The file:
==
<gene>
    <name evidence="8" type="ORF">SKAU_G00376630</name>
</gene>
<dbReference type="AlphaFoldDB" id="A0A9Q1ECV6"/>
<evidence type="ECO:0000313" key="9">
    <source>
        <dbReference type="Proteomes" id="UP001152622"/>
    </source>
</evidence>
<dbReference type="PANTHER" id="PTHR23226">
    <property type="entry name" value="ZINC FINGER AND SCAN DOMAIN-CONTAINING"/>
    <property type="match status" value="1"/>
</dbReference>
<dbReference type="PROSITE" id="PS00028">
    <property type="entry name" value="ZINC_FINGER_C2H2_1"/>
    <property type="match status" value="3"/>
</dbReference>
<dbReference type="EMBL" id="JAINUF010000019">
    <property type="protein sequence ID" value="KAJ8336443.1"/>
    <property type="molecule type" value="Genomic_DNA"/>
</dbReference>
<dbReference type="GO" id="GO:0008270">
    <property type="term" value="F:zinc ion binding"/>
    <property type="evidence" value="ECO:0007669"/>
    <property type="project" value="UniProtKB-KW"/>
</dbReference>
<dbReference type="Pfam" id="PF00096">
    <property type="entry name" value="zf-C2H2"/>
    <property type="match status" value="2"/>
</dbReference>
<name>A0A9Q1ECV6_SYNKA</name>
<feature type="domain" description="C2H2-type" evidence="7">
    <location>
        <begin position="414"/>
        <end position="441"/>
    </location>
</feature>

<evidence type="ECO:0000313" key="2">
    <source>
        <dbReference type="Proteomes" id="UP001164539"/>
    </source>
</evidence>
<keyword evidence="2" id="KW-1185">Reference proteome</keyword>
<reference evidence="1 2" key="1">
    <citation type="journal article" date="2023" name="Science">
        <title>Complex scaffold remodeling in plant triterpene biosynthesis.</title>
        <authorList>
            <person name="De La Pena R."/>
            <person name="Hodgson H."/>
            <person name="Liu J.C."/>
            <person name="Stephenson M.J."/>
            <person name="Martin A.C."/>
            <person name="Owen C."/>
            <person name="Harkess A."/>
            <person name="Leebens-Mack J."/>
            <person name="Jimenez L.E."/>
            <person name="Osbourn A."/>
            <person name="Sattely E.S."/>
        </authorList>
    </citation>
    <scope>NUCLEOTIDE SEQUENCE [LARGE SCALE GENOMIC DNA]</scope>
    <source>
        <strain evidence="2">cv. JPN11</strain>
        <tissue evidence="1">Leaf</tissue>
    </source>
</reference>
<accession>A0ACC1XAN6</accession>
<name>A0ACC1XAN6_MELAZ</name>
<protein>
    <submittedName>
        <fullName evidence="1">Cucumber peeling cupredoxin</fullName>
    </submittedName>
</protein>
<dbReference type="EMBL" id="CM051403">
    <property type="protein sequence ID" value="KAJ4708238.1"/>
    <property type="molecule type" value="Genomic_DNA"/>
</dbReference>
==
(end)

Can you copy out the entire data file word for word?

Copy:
<gene>
    <name evidence="8" type="ORF">SKAU_G00376630</name>
</gene>
<dbReference type="AlphaFoldDB" id="A0A9Q1ECV6"/>
<evidence type="ECO:0000313" key="9">
    <source>
        <dbReference type="Proteomes" id="UP001152622"/>
    </source>
</evidence>
<dbReference type="PANTHER" id="PTHR23226">
    <property type="entry name" value="ZINC FINGER AND SCAN DOMAIN-CONTAINING"/>
    <property type="match status" value="1"/>
</dbReference>
<dbReference type="PROSITE" id="PS00028">
    <property type="entry name" value="ZINC_FINGER_C2H2_1"/>
    <property type="match status" value="3"/>
</dbReference>
<dbReference type="EMBL" id="JAINUF010000019">
    <property type="protein sequence ID" value="KAJ8336443.1"/>
    <property type="molecule type" value="Genomic_DNA"/>
</dbReference>
<dbReference type="GO" id="GO:0008270">
    <property type="term" value="F:zinc ion binding"/>
    <property type="evidence" value="ECO:0007669"/>
    <property type="project" value="UniProtKB-KW"/>
</dbReference>
<dbReference type="Pfam" id="PF00096">
    <property type="entry name" value="zf-C2H2"/>
    <property type="match status" value="2"/>
</dbReference>
<name>A0A9Q1ECV6_SYNKA</name>
<feature type="domain" description="C2H2-type" evidence="7">
    <location>
        <begin position="414"/>
        <end position="441"/>
    </location>
</feature>

<evidence type="ECO:0000313" key="2">
    <source>
        <dbReference type="Proteomes" id="UP001164539"/>
    </source>
</evidence>
<keyword evidence="2" id="KW-1185">Reference proteome</keyword>
<reference evidence="1 2" key="1">
    <citation type="journal article" date="2023" name="Science">
        <title>Complex scaffold remodeling in plant triterpene biosynthesis.</title>
        <authorList>
            <person name="De La Pena R."/>
            <person name="Hodgson H."/>
            <person name="Liu J.C."/>
            <person name="Stephenson M.J."/>
            <person name="Martin A.C."/>
            <person name="Owen C."/>
            <person name="Harkess A."/>
            <person name="Leebens-Mack J."/>
            <person name="Jimenez L.E."/>
            <person name="Osbourn A."/>
            <person name="Sattely E.S."/>
        </authorList>
    </citation>
    <scope>NUCLEOTIDE SEQUENCE [LARGE SCALE GENOMIC DNA]</scope>
    <source>
        <strain evidence="2">cv. JPN11</strain>
        <tissue evidence="1">Leaf</tissue>
    </source>
</reference>
<accession>A0ACC1XAN6</accession>
<name>A0ACC1XAN6_MELAZ</name>
<protein>
    <submittedName>
        <fullName evidence="1">Cucumber peeling cupredoxin</fullName>
    </submittedName>
</protein>
<dbReference type="EMBL" id="CM051403">
    <property type="protein sequence ID" value="KAJ4708238.1"/>
    <property type="molecule type" value="Genomic_DNA"/>
</dbReference>